Structural basis for penetration of the glycan shield of hepatitis C virus e2 glycoprotein by a broadly neutralizing human antibody.Li, Y., Pierce, B.G., Wang, Q., Keck, Z.Y., Fuerst, T.R., Foung, S.K., Mariuzza, R.A.
(2015) J Biol Chem 290: 10117-10125
- PubMed: 25737449
- DOI: https://doi.org/10.1074/jbc.M115.643528
- Primary Citation of Related Structures:
- PubMed Abstract:
Hepatitis C virus (HCV) is a major cause of liver cirrhosis and hepatocellular carcinoma. A challenge for HCV vaccine development is to identify conserved epitopes able to elicit protective antibodies against this highly diverse virus. Glycan shielding is a mechanism by which HCV masks such epitopes on its E2 envelope glycoprotein. Antibodies to the E2 region comprising residues 412-423 (E2(412-423)) have broadly neutralizing activities. However, an adaptive mutation in this linear epitope, N417S, is associated with a glycosylation shift from Asn-417 to Asn-415 that enables HCV to escape neutralization by mAbs such as HCV1 and AP33. By contrast, the human mAb HC33.1 can neutralize virus bearing the N417S mutation. To understand how HC33.1 penetrates the glycan shield created by the glycosylation shift to Asn-415, we determined the structure of this broadly neutralizing mAb in complex with its E2(412-423) epitope to 2.0 Å resolution. The conformation of E2(412-423) bound to HC33.1 is distinct from the β-hairpin conformation of this peptide bound to HCV1 or AP33, because of disruption of the β-hairpin through interactions with the unusually long complementarity-determining region 3 of the HC33.1 heavy chain. Whereas Asn-415 is buried by HCV1 and AP33, it is solvent-exposed in the HC33.1-E2(412-423) complex, such that glycosylation of Asn-415 would not prevent antibody binding. Furthermore, our results highlight the structural flexibility of the E2(412-423) epitope, which may serve as an immune evasion strategy to impede induction of antibodies targeting this site by reducing its antigenicity.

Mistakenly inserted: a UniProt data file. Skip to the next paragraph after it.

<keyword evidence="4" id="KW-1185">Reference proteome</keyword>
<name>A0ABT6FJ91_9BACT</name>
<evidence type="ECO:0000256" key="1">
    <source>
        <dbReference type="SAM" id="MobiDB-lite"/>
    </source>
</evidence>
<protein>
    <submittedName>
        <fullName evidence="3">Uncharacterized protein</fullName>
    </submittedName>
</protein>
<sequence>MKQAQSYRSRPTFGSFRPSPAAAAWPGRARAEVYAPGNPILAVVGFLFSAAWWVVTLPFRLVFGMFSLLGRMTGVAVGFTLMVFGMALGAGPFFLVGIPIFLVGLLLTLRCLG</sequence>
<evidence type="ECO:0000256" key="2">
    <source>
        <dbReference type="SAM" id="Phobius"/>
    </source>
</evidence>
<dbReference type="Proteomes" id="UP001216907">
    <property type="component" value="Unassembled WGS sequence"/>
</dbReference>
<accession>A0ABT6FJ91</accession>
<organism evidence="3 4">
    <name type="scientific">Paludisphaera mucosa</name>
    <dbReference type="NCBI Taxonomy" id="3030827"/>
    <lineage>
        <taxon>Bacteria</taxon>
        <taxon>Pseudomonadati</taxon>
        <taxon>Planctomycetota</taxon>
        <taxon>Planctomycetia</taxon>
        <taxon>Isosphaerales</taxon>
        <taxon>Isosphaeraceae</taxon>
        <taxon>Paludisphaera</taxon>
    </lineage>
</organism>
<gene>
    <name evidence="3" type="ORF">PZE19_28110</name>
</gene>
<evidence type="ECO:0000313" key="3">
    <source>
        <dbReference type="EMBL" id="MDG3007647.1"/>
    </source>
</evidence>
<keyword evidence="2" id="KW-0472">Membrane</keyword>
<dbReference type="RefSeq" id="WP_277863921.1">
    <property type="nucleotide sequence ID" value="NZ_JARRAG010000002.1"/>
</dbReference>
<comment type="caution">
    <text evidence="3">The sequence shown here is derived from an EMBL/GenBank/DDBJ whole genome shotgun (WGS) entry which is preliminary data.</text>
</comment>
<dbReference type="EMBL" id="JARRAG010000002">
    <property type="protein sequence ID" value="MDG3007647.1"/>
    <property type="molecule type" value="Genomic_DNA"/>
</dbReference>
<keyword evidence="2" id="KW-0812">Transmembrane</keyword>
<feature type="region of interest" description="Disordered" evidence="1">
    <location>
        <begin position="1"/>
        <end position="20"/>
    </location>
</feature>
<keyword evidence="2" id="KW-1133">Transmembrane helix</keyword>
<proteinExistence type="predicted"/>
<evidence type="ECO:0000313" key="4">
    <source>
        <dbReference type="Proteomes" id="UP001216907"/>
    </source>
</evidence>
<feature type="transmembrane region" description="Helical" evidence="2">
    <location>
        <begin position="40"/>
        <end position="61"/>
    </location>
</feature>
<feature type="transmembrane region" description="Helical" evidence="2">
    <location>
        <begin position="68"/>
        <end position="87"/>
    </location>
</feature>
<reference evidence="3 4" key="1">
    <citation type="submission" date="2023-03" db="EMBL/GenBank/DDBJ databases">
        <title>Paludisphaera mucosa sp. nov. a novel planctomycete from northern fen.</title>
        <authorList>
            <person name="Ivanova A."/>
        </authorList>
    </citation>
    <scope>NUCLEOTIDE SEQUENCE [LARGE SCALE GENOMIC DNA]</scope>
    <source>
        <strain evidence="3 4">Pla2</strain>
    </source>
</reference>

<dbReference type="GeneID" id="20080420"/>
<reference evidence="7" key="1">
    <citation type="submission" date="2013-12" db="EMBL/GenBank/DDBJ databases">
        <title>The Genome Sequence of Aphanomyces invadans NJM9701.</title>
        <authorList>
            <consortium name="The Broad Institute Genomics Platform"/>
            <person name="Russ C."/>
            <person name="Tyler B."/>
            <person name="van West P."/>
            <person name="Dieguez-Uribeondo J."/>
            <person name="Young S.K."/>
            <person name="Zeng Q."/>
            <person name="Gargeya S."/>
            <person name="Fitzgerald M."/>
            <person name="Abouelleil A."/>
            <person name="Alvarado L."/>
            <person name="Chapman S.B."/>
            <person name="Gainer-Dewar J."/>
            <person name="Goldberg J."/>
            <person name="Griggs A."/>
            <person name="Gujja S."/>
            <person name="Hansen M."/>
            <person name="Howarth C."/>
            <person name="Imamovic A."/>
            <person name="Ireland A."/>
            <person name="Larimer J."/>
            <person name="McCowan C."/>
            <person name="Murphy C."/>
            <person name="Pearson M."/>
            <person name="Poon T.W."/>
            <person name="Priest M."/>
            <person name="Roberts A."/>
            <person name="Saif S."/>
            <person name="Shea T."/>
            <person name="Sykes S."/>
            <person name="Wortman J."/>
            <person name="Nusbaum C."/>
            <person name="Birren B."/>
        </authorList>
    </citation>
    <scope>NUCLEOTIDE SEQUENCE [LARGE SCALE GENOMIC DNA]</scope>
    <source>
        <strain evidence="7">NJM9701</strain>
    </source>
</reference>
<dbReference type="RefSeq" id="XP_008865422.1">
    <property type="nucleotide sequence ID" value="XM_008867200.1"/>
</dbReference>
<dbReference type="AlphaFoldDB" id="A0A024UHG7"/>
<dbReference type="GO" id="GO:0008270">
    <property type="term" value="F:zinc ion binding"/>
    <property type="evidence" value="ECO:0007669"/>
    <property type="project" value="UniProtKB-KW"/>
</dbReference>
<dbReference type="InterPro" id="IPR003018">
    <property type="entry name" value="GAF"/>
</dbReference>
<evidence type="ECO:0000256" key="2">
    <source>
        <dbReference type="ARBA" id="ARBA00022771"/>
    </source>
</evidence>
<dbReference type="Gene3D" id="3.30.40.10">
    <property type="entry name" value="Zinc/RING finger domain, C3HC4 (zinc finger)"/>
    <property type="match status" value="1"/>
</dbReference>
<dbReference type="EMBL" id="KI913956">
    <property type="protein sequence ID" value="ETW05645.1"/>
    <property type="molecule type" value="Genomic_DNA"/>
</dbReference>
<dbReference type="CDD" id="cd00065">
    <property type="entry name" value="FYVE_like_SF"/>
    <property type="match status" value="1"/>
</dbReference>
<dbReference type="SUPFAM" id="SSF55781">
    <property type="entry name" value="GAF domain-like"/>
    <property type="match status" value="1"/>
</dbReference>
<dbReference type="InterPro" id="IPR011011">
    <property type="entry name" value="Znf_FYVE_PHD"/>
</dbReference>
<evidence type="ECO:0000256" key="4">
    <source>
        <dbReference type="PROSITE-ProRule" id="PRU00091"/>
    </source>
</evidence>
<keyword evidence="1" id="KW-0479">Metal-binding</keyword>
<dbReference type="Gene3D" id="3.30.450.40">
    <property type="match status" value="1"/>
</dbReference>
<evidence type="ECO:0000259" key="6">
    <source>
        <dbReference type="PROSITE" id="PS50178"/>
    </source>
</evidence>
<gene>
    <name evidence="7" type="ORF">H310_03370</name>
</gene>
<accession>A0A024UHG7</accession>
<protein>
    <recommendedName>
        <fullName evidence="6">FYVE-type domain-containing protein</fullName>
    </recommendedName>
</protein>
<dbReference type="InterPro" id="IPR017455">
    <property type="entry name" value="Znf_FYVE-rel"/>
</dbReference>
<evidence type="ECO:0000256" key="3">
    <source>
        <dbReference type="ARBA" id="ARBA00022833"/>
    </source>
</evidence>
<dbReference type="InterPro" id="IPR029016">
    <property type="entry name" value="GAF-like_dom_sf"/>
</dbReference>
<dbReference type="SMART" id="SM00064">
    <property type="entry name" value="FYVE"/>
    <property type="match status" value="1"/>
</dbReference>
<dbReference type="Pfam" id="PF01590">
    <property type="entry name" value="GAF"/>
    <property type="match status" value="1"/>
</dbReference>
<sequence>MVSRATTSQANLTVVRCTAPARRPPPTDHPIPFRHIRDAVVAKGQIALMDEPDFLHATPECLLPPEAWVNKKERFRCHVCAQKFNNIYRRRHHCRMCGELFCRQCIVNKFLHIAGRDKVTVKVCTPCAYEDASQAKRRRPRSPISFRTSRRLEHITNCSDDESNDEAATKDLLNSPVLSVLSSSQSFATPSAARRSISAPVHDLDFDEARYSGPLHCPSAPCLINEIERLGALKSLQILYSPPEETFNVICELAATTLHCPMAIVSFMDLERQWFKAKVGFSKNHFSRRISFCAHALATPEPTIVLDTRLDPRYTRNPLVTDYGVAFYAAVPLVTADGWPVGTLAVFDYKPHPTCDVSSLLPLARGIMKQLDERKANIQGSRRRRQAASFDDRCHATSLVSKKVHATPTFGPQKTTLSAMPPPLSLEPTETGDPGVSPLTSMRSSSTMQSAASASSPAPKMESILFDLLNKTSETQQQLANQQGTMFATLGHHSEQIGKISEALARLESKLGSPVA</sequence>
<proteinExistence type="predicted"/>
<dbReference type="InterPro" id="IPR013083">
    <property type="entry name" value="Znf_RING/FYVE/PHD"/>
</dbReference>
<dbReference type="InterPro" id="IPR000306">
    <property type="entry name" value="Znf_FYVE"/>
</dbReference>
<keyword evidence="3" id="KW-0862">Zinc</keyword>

From the University of Maryland Institute for Bioscience and Biotechnology Research, W. M. Keck Laboratory for Structural Biology, Rockville, Maryland 20850, the Department of Cell Biology and Molecular Genetics, University of Maryland, College Park, Maryland 20742, and.